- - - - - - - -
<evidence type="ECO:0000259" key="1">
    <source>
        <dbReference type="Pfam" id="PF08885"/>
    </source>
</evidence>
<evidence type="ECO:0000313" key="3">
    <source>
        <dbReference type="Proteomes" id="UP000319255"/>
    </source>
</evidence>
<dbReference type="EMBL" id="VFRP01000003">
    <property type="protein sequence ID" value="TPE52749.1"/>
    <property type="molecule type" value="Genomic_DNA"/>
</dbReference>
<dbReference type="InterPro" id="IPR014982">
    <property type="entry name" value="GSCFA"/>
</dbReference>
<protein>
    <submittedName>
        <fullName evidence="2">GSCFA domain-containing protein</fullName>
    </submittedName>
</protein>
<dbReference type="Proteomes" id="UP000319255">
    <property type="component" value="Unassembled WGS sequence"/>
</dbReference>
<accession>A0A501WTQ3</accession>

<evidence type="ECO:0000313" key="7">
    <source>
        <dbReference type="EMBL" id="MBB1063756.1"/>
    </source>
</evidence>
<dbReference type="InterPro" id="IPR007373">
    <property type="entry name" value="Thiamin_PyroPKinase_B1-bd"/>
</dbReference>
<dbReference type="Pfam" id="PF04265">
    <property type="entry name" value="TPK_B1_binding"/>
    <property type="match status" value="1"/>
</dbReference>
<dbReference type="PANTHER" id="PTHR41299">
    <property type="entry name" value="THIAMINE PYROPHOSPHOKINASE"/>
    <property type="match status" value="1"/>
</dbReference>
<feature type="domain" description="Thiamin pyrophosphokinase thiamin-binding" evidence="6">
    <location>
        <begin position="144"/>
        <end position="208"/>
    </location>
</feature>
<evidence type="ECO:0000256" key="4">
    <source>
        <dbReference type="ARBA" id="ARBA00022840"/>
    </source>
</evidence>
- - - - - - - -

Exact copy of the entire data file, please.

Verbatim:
<evidence type="ECO:0000259" key="1">
    <source>
        <dbReference type="Pfam" id="PF08885"/>
    </source>
</evidence>
<evidence type="ECO:0000313" key="3">
    <source>
        <dbReference type="Proteomes" id="UP000319255"/>
    </source>
</evidence>
<dbReference type="EMBL" id="VFRP01000003">
    <property type="protein sequence ID" value="TPE52749.1"/>
    <property type="molecule type" value="Genomic_DNA"/>
</dbReference>
<dbReference type="InterPro" id="IPR014982">
    <property type="entry name" value="GSCFA"/>
</dbReference>
<protein>
    <submittedName>
        <fullName evidence="2">GSCFA domain-containing protein</fullName>
    </submittedName>
</protein>
<dbReference type="Proteomes" id="UP000319255">
    <property type="component" value="Unassembled WGS sequence"/>
</dbReference>
<accession>A0A501WTQ3</accession>

<evidence type="ECO:0000313" key="7">
    <source>
        <dbReference type="EMBL" id="MBB1063756.1"/>
    </source>
</evidence>
<dbReference type="InterPro" id="IPR007373">
    <property type="entry name" value="Thiamin_PyroPKinase_B1-bd"/>
</dbReference>
<dbReference type="Pfam" id="PF04265">
    <property type="entry name" value="TPK_B1_binding"/>
    <property type="match status" value="1"/>
</dbReference>
<dbReference type="PANTHER" id="PTHR41299">
    <property type="entry name" value="THIAMINE PYROPHOSPHOKINASE"/>
    <property type="match status" value="1"/>
</dbReference>
<feature type="domain" description="Thiamin pyrophosphokinase thiamin-binding" evidence="6">
    <location>
        <begin position="144"/>
        <end position="208"/>
    </location>
</feature>
<evidence type="ECO:0000256" key="4">
    <source>
        <dbReference type="ARBA" id="ARBA00022840"/>
    </source>
</evidence>